met_office   7

Cache is King
The use of web based open geospatial standards for data and services has made it easier than ever to put mapping online, however as in the move from web version 1 to Web 2.0, simply enabling the WMS on your favourite geo server is not going to be good enough, trust me. If your data is interesting or someone has a great idea and uses it – the slashdot (or digg) effect will strike and your single server (or servers) will fall over or timeout, and if the public attention is on you for that crucial moment…. not the best PR.

When mapping gets serious (TM) we must look to another domain, also not special, that has to deliver large volumes of content over restricted bandwidth, namely IPTV and video. The BBC iPlayer, ITVPlayer and 4OD all use Content Delivery Networks or CDN to deliver the huge volumes of data to the general public over their broadband links. This use of networked peer based intelligent caching technology is the only cost effective way to deliver the Quality of Service required for the content over the current internet bandwidth available in peoples homes – no amount of load balancing, local cache or pre-rendered tiles is going to measure up to the demand of the general public.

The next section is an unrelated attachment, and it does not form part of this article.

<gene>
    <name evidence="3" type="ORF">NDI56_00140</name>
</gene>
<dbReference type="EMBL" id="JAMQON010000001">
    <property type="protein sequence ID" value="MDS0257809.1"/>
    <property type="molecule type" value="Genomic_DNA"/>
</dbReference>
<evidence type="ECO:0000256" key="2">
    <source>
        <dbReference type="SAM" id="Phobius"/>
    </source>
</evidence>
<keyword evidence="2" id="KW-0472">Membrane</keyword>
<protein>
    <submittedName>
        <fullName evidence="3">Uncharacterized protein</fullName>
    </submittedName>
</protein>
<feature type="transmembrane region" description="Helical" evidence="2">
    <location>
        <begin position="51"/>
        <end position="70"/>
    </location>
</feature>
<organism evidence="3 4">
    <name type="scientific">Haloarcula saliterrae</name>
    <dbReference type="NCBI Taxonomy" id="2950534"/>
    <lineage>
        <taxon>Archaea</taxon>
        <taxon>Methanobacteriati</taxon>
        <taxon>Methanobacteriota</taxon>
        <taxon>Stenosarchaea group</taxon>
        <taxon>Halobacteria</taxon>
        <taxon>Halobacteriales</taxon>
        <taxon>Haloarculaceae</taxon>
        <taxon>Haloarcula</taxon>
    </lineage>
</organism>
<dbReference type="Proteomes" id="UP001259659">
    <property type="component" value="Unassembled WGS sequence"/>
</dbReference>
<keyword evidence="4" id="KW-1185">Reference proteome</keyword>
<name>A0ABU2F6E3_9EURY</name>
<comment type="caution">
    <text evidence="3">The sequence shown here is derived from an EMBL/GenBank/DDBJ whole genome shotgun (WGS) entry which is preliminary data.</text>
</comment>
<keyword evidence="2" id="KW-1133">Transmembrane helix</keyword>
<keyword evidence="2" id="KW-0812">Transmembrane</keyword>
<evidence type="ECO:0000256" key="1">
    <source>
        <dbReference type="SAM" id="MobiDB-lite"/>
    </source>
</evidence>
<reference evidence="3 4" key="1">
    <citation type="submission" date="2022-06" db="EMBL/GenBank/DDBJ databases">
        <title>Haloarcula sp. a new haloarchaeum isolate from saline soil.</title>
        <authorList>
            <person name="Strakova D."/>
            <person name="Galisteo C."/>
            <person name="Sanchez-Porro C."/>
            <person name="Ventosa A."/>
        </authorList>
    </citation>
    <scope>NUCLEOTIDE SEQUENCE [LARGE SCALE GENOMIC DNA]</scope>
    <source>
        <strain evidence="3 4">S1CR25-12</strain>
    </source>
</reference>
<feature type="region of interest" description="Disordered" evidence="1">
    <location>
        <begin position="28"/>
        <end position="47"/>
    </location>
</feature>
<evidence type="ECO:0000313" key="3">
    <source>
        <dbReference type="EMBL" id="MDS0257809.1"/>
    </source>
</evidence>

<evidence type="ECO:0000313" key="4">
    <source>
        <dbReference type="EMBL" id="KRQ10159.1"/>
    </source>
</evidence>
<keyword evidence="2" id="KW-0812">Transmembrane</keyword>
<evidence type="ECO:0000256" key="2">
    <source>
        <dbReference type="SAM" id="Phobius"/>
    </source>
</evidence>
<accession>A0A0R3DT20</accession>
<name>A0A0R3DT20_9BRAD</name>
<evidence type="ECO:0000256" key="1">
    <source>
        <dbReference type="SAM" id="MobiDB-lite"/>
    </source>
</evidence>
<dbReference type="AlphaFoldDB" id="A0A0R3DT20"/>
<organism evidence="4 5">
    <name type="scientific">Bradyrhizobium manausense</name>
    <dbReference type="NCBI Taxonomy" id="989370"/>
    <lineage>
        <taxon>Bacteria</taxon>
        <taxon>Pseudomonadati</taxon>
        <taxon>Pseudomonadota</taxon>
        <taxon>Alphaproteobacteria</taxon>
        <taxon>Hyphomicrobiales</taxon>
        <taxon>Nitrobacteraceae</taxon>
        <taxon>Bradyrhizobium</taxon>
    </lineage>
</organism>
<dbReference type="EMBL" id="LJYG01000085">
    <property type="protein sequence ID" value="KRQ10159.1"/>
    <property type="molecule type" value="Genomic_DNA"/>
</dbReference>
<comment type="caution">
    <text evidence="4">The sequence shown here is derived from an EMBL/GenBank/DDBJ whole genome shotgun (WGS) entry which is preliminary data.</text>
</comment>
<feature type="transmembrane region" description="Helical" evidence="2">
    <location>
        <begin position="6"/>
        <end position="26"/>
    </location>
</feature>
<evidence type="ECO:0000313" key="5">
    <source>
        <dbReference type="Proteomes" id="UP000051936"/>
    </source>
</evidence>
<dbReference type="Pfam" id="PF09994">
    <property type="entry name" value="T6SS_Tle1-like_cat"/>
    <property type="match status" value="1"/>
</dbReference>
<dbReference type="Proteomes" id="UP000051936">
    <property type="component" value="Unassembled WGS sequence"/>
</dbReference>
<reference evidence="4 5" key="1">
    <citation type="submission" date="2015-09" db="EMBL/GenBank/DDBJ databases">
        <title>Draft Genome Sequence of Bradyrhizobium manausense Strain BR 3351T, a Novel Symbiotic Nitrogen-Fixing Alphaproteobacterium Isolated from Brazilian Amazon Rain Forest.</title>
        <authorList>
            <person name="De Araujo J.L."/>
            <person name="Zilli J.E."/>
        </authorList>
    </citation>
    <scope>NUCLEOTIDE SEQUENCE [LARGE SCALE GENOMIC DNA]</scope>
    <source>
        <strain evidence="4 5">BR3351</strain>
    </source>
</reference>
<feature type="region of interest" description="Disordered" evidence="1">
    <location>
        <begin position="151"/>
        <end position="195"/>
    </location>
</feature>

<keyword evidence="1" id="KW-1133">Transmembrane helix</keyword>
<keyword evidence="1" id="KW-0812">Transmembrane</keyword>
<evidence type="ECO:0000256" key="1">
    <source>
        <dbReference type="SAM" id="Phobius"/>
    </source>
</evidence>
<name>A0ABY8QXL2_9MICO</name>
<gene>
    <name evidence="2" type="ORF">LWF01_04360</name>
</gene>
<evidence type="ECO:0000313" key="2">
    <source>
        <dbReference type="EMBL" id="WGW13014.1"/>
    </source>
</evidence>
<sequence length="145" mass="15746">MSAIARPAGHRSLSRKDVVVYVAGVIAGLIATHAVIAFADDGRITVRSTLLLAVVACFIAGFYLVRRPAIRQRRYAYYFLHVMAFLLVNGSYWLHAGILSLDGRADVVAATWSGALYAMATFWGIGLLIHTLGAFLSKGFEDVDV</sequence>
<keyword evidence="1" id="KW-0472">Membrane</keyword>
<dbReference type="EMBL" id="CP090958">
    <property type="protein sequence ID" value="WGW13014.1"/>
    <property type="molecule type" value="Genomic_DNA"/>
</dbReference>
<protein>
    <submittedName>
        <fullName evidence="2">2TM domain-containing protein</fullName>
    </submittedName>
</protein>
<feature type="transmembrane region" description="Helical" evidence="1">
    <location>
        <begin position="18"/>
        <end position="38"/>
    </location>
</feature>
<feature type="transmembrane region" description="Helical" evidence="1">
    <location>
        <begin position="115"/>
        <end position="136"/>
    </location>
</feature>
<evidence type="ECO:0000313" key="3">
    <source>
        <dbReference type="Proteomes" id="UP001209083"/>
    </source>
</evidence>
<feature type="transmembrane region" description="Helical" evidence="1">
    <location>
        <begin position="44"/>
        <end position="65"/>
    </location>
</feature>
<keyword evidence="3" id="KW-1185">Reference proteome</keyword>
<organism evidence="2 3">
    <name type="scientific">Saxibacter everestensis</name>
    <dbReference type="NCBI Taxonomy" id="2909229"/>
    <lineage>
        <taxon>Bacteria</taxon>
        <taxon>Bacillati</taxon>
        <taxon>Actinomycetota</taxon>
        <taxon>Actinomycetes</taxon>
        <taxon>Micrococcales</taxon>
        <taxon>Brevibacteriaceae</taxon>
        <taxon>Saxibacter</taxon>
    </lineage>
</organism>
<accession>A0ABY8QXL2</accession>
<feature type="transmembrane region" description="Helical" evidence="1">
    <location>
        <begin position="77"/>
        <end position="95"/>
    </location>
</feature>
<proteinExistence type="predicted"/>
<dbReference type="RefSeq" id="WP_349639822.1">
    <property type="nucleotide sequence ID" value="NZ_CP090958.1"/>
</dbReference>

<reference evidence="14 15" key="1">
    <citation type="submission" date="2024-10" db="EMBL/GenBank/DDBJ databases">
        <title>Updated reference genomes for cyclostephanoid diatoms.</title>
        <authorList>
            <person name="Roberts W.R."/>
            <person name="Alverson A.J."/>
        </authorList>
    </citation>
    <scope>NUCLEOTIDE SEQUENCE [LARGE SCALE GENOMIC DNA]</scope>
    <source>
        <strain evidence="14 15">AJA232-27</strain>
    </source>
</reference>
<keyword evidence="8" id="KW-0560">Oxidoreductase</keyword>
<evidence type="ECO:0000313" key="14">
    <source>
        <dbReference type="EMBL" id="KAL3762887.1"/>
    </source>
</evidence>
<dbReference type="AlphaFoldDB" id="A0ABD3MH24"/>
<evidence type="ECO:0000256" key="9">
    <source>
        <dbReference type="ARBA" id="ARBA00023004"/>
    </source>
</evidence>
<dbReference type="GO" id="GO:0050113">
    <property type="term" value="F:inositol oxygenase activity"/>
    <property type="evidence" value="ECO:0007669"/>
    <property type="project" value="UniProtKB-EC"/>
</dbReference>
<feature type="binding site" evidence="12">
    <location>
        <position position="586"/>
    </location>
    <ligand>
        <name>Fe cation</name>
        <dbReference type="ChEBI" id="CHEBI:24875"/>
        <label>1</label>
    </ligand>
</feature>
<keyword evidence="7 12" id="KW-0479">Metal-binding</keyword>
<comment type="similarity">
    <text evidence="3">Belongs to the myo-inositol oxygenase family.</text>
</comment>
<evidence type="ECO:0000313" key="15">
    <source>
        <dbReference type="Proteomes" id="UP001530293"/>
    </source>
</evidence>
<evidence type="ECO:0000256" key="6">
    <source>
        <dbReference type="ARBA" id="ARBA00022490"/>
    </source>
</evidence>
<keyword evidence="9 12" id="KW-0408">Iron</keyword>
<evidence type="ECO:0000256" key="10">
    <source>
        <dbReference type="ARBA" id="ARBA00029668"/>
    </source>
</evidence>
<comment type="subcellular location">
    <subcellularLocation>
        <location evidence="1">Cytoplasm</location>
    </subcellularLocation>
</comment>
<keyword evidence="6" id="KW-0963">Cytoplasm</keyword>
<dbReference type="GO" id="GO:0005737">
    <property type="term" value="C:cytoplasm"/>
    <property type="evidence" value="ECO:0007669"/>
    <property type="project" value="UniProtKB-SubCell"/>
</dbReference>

The best example of CDN usage in the geospatial domain that your author has seen recently, has been the way the UK Met Office provide their data online to the users of their website. A use of OGC standard services in the delivery tier with a (heaven forfend) non standard content delivery network using Akamai technology, enables the high quality of service to be maintained for many users – the general public – for the large volumes of data involved. Convergence of internet design patterns and their exploitation for other domains is one of the key benefits of basing community domain standards on widely used web technologies and standards.

The message for online geospatial service providers is to use internet thinking, technology and design patterns with Content Delivery Networks, or the digg effect will get ya.  An illustration of some of the worst web application failures (albeit written in Feb 2006 and not totally geospatial in nature) is here.

A slide set where the UK Met Office shared their high level design is here, Envitia is not responsible for the content of external websites and certianly does not promote any particular CDN vendor or cache software implementation.
Innovation  OGC  Public_Sector  akamai  cache  Met_Office  squid  UK  from google
december 2010 by alexisbrooker

related tags

2015  akamai  cache  clouds  equinox  forecasts  googlemaps  guide  innovation  mashup  mashups  met  meteorology  office  ogc  opendata  public_sector  sky  solstice  squid  uk  weather 

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